LUBBOCK, Texas (Reuters) - The governor of Texas temporarily halted the state’s reopening on Thursday as COVID-19 infections and hospitalizations surged and the country set a new record for a one-day increase in cases.
Texas, which has been at the forefront of efforts to reopen devastated economies shut down in the face of the coronavirus pandemic, has seen one of the biggest jumps in new cases, reporting more than 6,000 in a single day on Monday.
“This temporary pause will help our state corral the spread until we can safely enter the next phase of opening our state for business,” Governor Greg Abbott, a two-term Republican, said in a statement.
Texas has also set record hospitalizations for 13 days in a row. Abbott has suspended elective surgeries in the Houston, Dallas, Austin and San Antonio areas to free up hospital bed space.
Texas’ rising numbers are part of a nationwide resurgence in states that were spared the brunt of the initial outbreak or moved early to lift restrictions on residents and businesses.
Cases rose across the United States by at least 39,818 on Thursday, the largest one-day increase of the pandemic.
More than 36,000 new U.S. cases were recorded on Wednesday, a few hundred shy of the record 36,426 on April 24.
Also reporting record rises in cases this week were Alabama, Arizona, California, Florida, Idaho, Mississippi, Missouri, Nevada, Oklahoma, South Carolina and Wyoming.
While some of the increased numbers of cases can be attributed to more testing, the percentage of positive results is also climbing.
The Trump administration has tried to soften nationwide concerns about the pandemic even as a dozen or so states see worrisome increases.
“We’re working aggressively with states and local leaders in this situation but it’s important for the American people to know this is a localized situation,” U.S. Health and Human Services Secretary Alex Azar told Fox News in an interview. “The counties that are in hotspots are 3% of American counties.”
Government experts believe more than 20 million Americans could have contracted the coronavirus, 10 times more than official counts, indicating many people without symptoms have or have had the disease, senior administration officials said.
People who have COVID-19 but show no symptoms are capable of spreading the disease, health experts say.
PANDEMIC SHIFTS TO SOUTH, WEST
The focus of the pandemic has moved to the U.S. West and South, including more sparsely populated rural areas, from the early epicenter around New York, where more than 31,000 deaths have been recorded, more than a quarter of the country’s total.
Oregon and Utah have also paused or slowed lifting the restrictions.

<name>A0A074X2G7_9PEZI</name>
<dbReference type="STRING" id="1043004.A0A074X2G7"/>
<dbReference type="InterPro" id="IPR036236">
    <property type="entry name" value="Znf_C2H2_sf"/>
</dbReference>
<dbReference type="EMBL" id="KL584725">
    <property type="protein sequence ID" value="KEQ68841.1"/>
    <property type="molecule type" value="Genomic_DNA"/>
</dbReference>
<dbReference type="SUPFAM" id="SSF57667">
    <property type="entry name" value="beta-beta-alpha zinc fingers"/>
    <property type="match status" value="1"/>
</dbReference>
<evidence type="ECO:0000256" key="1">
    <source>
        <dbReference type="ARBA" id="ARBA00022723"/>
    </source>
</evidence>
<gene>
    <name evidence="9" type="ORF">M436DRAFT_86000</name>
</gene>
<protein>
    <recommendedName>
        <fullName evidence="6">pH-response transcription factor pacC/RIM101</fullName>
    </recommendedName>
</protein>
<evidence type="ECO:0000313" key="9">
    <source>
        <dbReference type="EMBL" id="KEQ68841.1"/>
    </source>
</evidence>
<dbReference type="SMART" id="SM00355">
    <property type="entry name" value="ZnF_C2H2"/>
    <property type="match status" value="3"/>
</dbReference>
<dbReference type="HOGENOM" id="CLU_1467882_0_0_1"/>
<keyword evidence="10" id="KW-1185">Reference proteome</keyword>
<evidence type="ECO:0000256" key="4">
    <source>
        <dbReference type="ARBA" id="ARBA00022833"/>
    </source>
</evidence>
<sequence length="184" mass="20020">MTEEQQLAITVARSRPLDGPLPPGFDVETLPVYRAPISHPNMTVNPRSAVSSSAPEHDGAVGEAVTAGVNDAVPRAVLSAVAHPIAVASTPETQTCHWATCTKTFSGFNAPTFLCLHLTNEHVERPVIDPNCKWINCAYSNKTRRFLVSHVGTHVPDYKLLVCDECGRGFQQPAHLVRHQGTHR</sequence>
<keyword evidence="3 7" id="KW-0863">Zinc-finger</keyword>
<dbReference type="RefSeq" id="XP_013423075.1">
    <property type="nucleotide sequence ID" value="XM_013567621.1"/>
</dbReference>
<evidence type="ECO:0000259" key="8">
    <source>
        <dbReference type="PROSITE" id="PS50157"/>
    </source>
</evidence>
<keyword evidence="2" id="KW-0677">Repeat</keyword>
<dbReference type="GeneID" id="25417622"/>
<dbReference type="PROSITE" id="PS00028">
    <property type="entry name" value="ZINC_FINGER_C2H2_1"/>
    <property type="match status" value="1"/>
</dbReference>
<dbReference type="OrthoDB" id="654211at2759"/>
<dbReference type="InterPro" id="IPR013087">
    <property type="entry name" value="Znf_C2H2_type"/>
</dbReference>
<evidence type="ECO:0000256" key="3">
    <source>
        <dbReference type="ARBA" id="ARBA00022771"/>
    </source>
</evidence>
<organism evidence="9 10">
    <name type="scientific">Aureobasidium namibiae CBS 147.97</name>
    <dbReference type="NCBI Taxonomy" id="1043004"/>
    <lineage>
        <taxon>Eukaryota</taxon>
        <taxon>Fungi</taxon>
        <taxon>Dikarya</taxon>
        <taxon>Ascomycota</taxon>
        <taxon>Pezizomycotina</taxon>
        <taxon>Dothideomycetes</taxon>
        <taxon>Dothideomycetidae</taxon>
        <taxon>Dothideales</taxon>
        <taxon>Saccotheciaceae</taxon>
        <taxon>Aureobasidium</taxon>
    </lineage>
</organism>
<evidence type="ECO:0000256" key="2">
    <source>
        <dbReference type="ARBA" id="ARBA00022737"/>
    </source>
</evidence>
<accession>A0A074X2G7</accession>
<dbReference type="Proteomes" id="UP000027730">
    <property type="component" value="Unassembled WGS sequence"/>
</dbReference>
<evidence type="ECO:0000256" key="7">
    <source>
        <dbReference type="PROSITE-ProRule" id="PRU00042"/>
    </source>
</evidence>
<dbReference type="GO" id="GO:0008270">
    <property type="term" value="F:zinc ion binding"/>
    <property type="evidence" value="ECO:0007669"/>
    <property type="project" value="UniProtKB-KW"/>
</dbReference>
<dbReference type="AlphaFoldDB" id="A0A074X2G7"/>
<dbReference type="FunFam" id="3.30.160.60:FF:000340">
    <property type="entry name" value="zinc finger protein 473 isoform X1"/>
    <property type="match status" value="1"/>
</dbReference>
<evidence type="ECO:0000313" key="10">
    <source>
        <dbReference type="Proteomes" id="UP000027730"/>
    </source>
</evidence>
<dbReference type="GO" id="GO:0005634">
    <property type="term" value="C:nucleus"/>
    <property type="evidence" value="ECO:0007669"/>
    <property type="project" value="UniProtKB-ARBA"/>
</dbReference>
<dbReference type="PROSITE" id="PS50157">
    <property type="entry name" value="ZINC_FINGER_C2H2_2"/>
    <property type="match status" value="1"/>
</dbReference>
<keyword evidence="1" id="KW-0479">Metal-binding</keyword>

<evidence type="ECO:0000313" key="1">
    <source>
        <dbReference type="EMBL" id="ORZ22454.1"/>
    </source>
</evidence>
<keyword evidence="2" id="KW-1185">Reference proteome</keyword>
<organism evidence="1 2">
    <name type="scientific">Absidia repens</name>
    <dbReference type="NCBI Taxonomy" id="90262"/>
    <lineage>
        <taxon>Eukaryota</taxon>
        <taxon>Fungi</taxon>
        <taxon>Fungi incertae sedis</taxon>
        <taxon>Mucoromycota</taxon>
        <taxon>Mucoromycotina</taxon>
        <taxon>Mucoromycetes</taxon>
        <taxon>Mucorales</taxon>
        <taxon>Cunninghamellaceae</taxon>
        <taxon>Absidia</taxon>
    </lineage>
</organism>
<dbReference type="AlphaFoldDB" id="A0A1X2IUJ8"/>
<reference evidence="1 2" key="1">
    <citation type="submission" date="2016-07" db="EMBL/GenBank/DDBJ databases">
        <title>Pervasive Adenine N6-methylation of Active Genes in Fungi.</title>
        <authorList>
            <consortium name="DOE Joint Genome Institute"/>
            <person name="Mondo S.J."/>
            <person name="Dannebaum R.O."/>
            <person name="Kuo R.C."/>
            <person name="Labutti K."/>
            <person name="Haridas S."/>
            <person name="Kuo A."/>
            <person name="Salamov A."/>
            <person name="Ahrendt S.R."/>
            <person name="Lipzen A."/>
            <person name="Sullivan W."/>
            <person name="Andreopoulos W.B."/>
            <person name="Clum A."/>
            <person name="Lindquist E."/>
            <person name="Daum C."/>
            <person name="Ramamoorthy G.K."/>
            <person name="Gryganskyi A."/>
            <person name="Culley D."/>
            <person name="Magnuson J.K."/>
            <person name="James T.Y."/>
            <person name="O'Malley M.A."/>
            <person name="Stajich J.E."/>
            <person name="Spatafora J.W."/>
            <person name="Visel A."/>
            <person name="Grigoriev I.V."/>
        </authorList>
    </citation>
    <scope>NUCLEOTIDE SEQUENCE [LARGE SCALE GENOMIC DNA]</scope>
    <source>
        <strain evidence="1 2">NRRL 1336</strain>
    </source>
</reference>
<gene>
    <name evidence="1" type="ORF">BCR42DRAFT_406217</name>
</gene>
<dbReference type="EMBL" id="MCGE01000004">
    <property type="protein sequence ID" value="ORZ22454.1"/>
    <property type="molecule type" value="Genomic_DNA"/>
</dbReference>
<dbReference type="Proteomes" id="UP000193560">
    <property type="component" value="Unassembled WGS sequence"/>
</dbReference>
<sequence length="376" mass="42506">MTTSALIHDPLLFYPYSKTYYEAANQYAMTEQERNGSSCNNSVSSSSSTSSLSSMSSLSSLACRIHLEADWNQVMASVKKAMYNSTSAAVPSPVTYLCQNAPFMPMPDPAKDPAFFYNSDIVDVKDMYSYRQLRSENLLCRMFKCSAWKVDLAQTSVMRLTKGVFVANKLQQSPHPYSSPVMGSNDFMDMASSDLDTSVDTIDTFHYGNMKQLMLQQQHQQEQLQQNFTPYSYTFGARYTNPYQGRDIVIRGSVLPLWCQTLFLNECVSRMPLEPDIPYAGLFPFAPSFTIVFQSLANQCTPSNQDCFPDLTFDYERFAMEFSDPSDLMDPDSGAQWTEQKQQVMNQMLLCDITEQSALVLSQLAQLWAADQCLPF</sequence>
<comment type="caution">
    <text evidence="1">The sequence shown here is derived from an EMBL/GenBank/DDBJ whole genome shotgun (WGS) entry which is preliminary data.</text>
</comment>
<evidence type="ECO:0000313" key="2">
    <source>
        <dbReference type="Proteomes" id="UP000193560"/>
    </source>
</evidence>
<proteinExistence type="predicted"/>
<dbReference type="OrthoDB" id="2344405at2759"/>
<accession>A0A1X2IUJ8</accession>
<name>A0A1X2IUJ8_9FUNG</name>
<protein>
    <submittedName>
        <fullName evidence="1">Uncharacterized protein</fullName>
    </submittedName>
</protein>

In California, Governor Gavin Newsom, a Democrat, declared a budget emergency due to the pandemic.
Nearly 5,350 people tested positive for the coronavirus in the past 24 hours, fewer than Wednesday’s record of 7,149. But the number of Californians becoming very ill continued to rise, using about 34% of the available intensive care beds in the state, up from 29% on Wednesday.
New York, New Jersey and Connecticut on Wednesday ordered travelers from eight mostly Southern states, as well as tri-state residents returning from those areas, to self-quarantine for two weeks on arrival.
New York Governor Andrew Cuomo said on Thursday that New York reached a new milestone as the number of people hospitalized with COVID-19 fell to 996, the first time since March 18 the number fell below 1,000.
Cuomo, a Democrat who has been sharply critical of President Donald Trump’s handling of the pandemic, during an interview on CNN appeared to blame Trump and other Republicans for the surges in other states.
“You played politics with this virus and you lost,” Cuomo said on CNN.
Apple Inc AAPL.O said on Thursday it would close 14 stores in Florida due to the rise in coronavirus cases, following an earlier round of re-closures in Texas, Florida, Arizona, North Carolina and South Carolina.
Shares of Walt Disney Co DIS.N fell 2% on Thursday after it delayed the reopening of California theme parks and resorts until it receives approval from state officials. Disney's stock price made back much of that loss in later trading.
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Reporting by Brad Brooks in Lubbock, Texas; Additional reporting by Peter Szekely in New York, Doina Chiacu in Washington and Sharon Bernstein in Sacramento; Writing by Sonya Hepinstall and Dan Whitcomb; Editing by Bill Tarrant, Lisa Shumaker and Daniel Wallis
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